Historians and the history of Transylvania

Cover of: Historians and the history of Transylvania |

Published by East European Monographs, Columbia University Press in Boulder, New York .

Written in English

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  • Transylvania (Romania)


  • Transylvania (Romania) -- Historiography

Edition Notes

Book details

Statementedited by László Péter.
SeriesEast European monographs ;, no. 332
ContributionsPéter, László, 1929-
LC ClassificationsDR280 .H57 1992
The Physical Object
Pagination254 p. :
Number of Pages254
ID Numbers
Open LibraryOL1747165M
ISBN 100880332298
LC Control Number92061531

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Historians and the History of Transylvania Hardcover – by Laszlo Peter (Editor) See all formats and editions Hide other formats and editions. Price New from Used from Hardcover "Please retry" $ — $ Hardcover $ 10 Used from $ Enter your mobile number or email address below and we'll send you a link to Format: Hardcover.

A number of scholars assess the role of the historian and the contributions of historiography in the interpretation of the major problems, most notably of nationalism, that have continued to create political and social conflict in Transylvania.

The book addresses the fundamental issues related to cultural and political factors in the formation. Beside that between the fifteenth and the early nineteenth centuries Transylvania was ruled by either the Ottoman or by the Hasburgs indirectly.

The book almost disregards the Saxons (German ethnic group) who played also an important role in history of Transylvania, but after the second world war they were fully expelled from the country/5(8).

Lonely Planet. Transylvania: A Short History - Google Books Result 20 Apr - 9 min - Uploaded by ErdelyiMagyarIfjakTransylvania, which belonged to Hungary or was ruled by Hungarians for years was.

A history of Transylvania -?tefan Pascu - Google Books Historyedit. Main article: History of Transylvania. Saxon. Try the new Google Books. Check out the new look and enjoy easier access to your favorite features. Try it now. Transylvania in the History of Romania: An Historical Outline.

Constantin C. Giurescu. Garnstone P., - Romania - pages. Transylvania in the History of Romania: An Historical Outline: Author: Constantin C. Giurescu. Historians and the History of Transylvania by Laszlo Historians and the history of Transylvania book ISBN ISBN Hardcover; Boulder, Co: East European Monographs, ; ISBN Largely as a result of the success of Bram Stoker's Dracula, Transylvania has become a popular setting for gothic horror fiction, and most particularly vampire fiction.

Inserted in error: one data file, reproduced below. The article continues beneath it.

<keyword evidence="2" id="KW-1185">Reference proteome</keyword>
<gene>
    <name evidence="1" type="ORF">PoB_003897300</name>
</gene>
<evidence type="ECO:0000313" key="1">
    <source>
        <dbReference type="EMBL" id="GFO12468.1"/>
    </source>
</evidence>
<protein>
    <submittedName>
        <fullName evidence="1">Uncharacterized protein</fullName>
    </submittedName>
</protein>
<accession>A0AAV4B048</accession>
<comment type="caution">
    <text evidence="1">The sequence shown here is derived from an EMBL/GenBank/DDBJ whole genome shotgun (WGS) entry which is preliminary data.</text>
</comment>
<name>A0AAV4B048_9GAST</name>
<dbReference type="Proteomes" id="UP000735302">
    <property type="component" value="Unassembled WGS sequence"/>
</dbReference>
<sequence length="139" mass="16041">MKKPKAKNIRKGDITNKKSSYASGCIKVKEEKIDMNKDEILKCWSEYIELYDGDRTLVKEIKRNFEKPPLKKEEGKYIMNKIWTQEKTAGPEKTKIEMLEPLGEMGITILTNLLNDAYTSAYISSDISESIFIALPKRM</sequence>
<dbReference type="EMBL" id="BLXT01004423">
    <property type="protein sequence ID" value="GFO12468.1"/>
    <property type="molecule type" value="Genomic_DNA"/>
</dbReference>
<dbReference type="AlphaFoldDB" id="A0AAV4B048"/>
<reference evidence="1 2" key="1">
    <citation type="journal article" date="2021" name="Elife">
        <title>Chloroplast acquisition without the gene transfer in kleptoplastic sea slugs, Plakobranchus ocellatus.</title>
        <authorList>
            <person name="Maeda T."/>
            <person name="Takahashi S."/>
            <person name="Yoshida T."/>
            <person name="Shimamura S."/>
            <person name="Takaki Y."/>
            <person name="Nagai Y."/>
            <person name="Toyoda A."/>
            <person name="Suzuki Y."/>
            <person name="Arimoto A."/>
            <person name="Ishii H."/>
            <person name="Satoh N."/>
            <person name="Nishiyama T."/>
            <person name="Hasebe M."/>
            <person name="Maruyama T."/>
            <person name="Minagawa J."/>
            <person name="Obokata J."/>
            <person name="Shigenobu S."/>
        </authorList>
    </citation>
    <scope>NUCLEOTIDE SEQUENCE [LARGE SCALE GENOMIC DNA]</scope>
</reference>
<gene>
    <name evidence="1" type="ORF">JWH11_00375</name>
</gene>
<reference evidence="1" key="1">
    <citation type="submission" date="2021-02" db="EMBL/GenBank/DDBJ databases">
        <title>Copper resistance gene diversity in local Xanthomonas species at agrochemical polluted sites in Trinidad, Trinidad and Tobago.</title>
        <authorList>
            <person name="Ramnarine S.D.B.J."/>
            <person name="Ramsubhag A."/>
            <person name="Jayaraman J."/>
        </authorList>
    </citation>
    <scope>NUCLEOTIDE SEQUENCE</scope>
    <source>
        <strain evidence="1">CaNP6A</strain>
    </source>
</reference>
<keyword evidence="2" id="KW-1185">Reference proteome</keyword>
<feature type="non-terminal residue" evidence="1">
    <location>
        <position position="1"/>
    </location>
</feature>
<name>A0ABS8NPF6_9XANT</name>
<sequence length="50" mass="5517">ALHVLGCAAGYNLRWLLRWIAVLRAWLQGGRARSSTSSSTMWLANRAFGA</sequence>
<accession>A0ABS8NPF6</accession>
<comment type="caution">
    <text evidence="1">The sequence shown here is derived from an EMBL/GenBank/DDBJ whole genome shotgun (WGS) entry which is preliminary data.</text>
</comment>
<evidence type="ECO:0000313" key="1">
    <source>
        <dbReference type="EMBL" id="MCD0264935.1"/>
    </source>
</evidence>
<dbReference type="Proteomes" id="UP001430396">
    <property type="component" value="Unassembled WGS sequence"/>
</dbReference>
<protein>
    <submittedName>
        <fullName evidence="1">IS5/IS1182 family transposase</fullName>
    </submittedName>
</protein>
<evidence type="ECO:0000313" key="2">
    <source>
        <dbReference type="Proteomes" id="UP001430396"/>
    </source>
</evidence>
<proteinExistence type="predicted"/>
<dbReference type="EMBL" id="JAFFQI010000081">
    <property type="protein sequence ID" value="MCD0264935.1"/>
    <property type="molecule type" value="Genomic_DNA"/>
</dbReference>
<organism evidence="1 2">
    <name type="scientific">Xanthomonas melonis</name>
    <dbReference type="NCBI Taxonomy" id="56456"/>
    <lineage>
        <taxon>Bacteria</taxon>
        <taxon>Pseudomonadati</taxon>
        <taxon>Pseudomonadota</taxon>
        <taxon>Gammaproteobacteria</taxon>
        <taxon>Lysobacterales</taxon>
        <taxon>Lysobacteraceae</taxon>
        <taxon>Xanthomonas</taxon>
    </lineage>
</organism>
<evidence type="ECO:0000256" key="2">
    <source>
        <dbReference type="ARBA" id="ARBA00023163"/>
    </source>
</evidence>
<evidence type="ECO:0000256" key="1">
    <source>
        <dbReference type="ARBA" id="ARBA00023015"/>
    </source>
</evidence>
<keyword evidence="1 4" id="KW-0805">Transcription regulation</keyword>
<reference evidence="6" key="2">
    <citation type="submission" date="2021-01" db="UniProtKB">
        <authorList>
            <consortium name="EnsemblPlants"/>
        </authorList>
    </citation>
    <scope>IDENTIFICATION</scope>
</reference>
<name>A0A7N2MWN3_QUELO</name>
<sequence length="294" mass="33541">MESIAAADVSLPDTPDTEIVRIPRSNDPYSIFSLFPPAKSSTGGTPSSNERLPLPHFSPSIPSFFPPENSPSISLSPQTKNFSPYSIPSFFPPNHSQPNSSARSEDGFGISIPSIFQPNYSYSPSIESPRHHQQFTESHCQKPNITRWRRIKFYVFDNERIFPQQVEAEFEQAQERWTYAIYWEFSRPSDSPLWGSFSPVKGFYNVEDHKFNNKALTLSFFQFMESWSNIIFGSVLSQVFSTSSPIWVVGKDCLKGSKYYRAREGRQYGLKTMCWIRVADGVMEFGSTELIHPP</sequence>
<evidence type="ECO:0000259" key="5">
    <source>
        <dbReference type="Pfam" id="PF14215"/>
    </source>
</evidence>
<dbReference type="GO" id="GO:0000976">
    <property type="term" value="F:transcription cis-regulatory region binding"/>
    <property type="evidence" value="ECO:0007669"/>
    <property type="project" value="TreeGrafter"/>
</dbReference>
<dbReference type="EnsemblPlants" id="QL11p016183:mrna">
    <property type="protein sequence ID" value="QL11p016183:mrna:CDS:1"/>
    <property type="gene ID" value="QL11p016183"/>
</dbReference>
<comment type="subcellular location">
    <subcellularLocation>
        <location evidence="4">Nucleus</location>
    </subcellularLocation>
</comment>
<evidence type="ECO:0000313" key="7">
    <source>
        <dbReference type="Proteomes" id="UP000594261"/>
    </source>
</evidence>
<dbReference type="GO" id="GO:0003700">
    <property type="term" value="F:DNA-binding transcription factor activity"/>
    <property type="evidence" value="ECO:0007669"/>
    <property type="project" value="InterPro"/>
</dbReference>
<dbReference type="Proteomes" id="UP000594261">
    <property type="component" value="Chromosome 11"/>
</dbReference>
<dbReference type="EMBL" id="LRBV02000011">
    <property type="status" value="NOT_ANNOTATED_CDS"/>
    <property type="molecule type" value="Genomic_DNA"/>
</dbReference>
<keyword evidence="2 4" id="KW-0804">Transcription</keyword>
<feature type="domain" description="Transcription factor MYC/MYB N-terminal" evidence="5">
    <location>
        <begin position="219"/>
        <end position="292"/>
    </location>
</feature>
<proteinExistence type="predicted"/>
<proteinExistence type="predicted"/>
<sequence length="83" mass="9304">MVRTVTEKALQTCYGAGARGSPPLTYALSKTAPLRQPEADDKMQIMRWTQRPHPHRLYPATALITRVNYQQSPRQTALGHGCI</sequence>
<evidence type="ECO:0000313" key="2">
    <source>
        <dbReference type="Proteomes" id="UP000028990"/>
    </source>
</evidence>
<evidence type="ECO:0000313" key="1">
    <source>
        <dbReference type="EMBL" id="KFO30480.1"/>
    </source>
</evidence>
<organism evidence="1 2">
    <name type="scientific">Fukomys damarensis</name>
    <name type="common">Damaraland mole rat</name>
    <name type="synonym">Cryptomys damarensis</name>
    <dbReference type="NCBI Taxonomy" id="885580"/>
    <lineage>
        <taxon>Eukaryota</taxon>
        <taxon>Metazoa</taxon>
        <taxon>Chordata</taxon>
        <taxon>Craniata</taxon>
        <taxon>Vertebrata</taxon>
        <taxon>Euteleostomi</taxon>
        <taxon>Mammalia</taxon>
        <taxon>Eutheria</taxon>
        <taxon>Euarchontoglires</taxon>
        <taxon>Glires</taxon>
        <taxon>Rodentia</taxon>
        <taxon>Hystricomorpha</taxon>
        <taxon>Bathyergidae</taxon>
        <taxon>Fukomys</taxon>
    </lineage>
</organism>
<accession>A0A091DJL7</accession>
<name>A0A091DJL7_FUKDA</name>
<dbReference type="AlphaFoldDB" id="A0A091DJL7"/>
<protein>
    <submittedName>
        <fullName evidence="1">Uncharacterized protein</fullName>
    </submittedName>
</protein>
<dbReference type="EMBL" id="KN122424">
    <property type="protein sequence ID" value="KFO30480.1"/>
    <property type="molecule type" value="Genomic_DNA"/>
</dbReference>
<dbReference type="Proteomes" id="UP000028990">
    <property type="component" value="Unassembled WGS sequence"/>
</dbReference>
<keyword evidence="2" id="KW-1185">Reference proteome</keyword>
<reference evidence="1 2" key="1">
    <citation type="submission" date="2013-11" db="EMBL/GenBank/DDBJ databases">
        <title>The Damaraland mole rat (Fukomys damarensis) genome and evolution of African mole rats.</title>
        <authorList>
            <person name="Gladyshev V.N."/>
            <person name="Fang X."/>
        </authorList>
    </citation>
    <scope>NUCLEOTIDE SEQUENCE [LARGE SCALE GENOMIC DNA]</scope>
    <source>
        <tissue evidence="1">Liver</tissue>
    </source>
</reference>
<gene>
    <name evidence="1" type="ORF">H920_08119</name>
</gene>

In some later books and movies Stoker's Count Dracula was conflated with the historical Vlad III Dracula, known as Vlad the Impaler (–), who though most likely born in the Transylvanian city of Sighișoara, ruled over. MJM Family Files contain family histories and supporting documents collected by local historian Mary Jane McCrary while researching her book, Transylvania Beginnings.

Online databases: Ancestry is the world’s largest online family history and genealogy website. It is available on any of the Library’s computers or on laptops through the. History books record a social and legal event on This was the first meeting of the new county court which convened in B.

Lankford’s home on Boyleston Road. Joseph P. Jordan, who had presented the bill creating the new county, specified that it be called Transylvania and that the county seat be named Brevard, honoring Colonel. The historical background of the problem is concisely summed up in a recently published book, "Witnesses to (Cultural Genocide”, as follows: Whereas the territory of Old Rumania, the Regat, has a largely eihnic Rumanian population, Transylvania has, and has had for centuries, an ethnically mixed population.

After the Hungarians. This book was publiJshed with the cooperation of supposedly enthusiastic geography - or history - sctudent know about Transylvania, spending many years in various high schools and univer­ European origin, and still having basically European historical and poli­.

This book tells the little known story of Dacia, the powerful and rich land that became Transylvania and Romania. This kingdom was once the cornerstone of Eastern Europe. By A.D. 1, Dacia was the third largest military power in Europe, after the Romans and Germans. Most historians mistook the Dacians for Sarmatians, Scythians, even Slavs.

This book revives the Dacian history. Books shelved as transylvania: Dracula by Bram Stoker, Wildwood Dancing by Juliet Marillier, Royal Blood by Rhys Bowen, The Dead Travel Fast by Deanna Ra.